one defective allele
the phenotypic expression of a gene at one locus alters the phenotypic expression of a gene at a second locus
example of epistasis:
In mice and other mammals, coat color depends on __ genes
- one gene determines the _____ ______ (what are the alleles?)
- the other gene (what are the alleles?) determines...
pigment colour (B for black and b for brown)
whether or not pigment will be deposited in the hair (C for colour and c for no colour)
- gene for pigment deposition (C/c) is said to be EPISTATIC to the gene that codes for black or brown pigment (B/b)
multiple genes independently affect a single trait
- the phenotype is an accumulation of contributions by multiple genes
EX: skin colour in humans
those that vary in the population along a continuum
quantitative variation usually indicated _______ _____
- an additive effect of 2 or more genes on a single phenotype
a genotype generally is not associated with a rigidly defined phenotype, but with a range of _______ ____ due to _______ _______
phenotypic range (norms of reaction) is broadest for _____ ____
multifactorial is when many ____, both ____ and _____, collectively influence the ______.
- _______ _______ are multifactorial
factors, both genetic and environmental
- polygenic characters
example of environmental impact on phenotype
The coat color in Himalayan rabbits and Siamese cats is affected by temperature
- an allele produces an enzyme that allows pigment production only at temperatures below 30 degrees Celsius
physical characteristics of an organism
- all aspects of its physical appearance, internal anatomy, physiology, and behavior
genetic makeup of an organism
- gene's impact on phenotype is affected by other genes and by environment
many human traits follow...
Mendelian patterns of inheritance
Why are humans not good subjects for genetic research?
- generation time is too long
- parents produce relatively few offspring
- breeding experiments are unacceptable/unethical
___________ is a family tree that describes the interrelationships of parents and children across generations
Inheritance patterns of particular traits can be traced and described using ______.
They can also be used to make _______ about future offspring
a trait determined by a gene on the sex chromosome is said to be ______-______
In Drosophila (genus of flies) sex is determined by the....
number of copies of the X chromosome
Mendelian traits assort _______ because chromosomes assort ________
genes on X chromosomes - expressed in both Males and Females
Y chromosome - very small and haas less genes - will only be expressed in males
Traits influenced by a gene found on any of the autosomes (non-sex chromosomes)
genes located relatively far apart on a chromosome are more likely to ____ ___ than genes located closer together
frequency of crossings can be used to construct a ______ _____.
- measures distance between genes in terms of _______ _______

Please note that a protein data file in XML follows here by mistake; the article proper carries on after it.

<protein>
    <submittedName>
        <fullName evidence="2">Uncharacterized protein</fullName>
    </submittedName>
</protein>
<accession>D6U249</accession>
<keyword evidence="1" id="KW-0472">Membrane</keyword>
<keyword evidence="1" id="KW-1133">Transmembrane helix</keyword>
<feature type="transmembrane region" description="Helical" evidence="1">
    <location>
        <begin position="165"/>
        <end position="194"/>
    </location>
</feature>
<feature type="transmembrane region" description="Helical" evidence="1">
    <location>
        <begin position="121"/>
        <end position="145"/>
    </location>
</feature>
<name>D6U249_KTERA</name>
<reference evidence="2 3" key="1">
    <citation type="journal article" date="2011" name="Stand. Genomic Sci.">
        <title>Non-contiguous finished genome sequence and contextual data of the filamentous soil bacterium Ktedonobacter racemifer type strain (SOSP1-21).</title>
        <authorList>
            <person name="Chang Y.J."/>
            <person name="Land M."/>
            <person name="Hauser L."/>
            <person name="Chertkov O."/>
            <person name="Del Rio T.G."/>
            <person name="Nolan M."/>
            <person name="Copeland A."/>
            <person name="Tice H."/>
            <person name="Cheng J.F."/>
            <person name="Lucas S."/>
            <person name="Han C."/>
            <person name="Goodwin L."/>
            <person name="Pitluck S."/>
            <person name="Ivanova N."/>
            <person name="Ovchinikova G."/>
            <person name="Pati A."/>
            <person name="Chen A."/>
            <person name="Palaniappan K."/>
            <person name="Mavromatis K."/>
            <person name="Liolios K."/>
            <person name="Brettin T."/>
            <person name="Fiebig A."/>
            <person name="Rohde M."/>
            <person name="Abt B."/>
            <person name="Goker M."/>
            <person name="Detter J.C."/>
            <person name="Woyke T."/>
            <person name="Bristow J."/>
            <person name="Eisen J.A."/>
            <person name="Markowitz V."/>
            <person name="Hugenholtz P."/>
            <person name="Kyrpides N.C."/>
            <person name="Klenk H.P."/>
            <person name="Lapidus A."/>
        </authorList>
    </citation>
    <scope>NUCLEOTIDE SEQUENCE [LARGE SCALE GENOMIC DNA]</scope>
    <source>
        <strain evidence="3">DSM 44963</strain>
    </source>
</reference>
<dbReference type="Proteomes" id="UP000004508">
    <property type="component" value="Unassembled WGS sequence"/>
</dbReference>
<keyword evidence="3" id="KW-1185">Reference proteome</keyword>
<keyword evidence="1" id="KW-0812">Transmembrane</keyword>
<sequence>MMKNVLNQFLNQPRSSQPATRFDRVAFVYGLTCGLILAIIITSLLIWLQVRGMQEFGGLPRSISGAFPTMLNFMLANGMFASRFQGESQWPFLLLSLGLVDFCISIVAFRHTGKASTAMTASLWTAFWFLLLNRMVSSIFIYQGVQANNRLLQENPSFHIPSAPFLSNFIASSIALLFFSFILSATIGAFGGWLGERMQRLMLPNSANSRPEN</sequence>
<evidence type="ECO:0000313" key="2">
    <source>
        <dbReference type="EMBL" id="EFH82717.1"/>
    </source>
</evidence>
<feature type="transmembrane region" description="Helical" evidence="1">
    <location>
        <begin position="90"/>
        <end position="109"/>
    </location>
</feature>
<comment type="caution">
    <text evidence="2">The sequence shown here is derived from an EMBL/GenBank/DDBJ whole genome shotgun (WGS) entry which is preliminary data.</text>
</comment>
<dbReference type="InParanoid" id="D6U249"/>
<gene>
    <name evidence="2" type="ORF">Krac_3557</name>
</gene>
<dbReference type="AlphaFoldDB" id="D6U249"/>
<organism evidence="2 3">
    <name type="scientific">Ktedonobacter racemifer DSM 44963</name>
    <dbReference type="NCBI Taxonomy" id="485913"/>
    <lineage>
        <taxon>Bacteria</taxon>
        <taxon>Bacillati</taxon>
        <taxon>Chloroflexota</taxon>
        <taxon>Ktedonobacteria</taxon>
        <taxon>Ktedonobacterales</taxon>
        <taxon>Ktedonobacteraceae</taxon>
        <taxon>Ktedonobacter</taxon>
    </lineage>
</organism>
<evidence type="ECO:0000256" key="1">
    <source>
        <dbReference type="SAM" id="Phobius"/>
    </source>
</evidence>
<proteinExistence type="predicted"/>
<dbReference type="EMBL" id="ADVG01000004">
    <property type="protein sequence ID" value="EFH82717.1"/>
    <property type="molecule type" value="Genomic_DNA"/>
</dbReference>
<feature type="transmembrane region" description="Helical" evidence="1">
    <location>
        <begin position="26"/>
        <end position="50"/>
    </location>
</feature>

________ relationship between distance of genes and frequency of crossing over
An error in meiosis 1 or 2 in which members of a pair of homologous chromosomes or a pair of sister chromatids fail to separate properly from each other.
_______ ______ identifies parents at risk of producing children with genetic defects and assesses state of early embryos
high risk pregnancies
couples with recessive alleles
mothers older than 35
amniocentesis and chorionic villus sampling
can indicate whether a suspected genetic disorder is present in a fetus
(14th to 16th week)
needle is inserted into amniotic cavity, and a sample of amniotic fluid is withdrawn into syringe
- amniotic fluid contains some free cells derived from the fetus
- fetal cells are grown in a culture, and their karyotype and many of their metabolic functions are examined
chorionic villus sampling (CVS)
(8th to 10th week)
physician inserts tube through cervix into uterus and suctions out a tiny sample of tissue from chorion (membranous part of the placenta that nourishes fetus)
- cells of chorionic villi have same genotype and DNA sequence as fetus
- cells proliferate rapidly enough to allow karyotyping immediately
systems in which you are manipulating the DNA of the organism
- manipulation of organisms or their components to make useful products
In many eukaryotic genomes, ______-________ genes occupy only a small portion of the chromosomal DNA, the rest being ________ ________ ______
noncoding nucleotide sequences
distinctions between a gene and the surrounding DNA are subtle, consisting only of...
differences in nucleotide sequence
DNA cloning are methods for preparing ____-______ _____ of DNA in multiple _____ _____
plasmids are small ______ _____ molecules that _________ separately from the _____ chromosome
- has only a small # of genes
Recombinant DNA molecule
a molecule containing DNA from two different sources
- very often different species
A bacterium that contains a plasmid which has been inserted with DNA from a different source
- This cell reproduces through repeated cell divisions to form a clone of cells.
clone of cells
a population of genetically identical cells
the production of multiple copies of a single gene
Gene cloning is useful for 2 basic purposes
1. make copies (amplify) a particular gene
2. produce a protein product from it
________ ______ are DNA molecules that can carry foreign DNA into a host cell and be replicated there
Restriction endonucleases = restriction enzymes
enzymes that can cleave DNA at specific sites
- allow the creation of recombinant DNA molecules
Restriction enzymes recognize DNA sequences termed _______ _____
- Specific site where a restriction enzyme cuts the DNA
- palindromic sequences read the same on either strand from 5' to 3'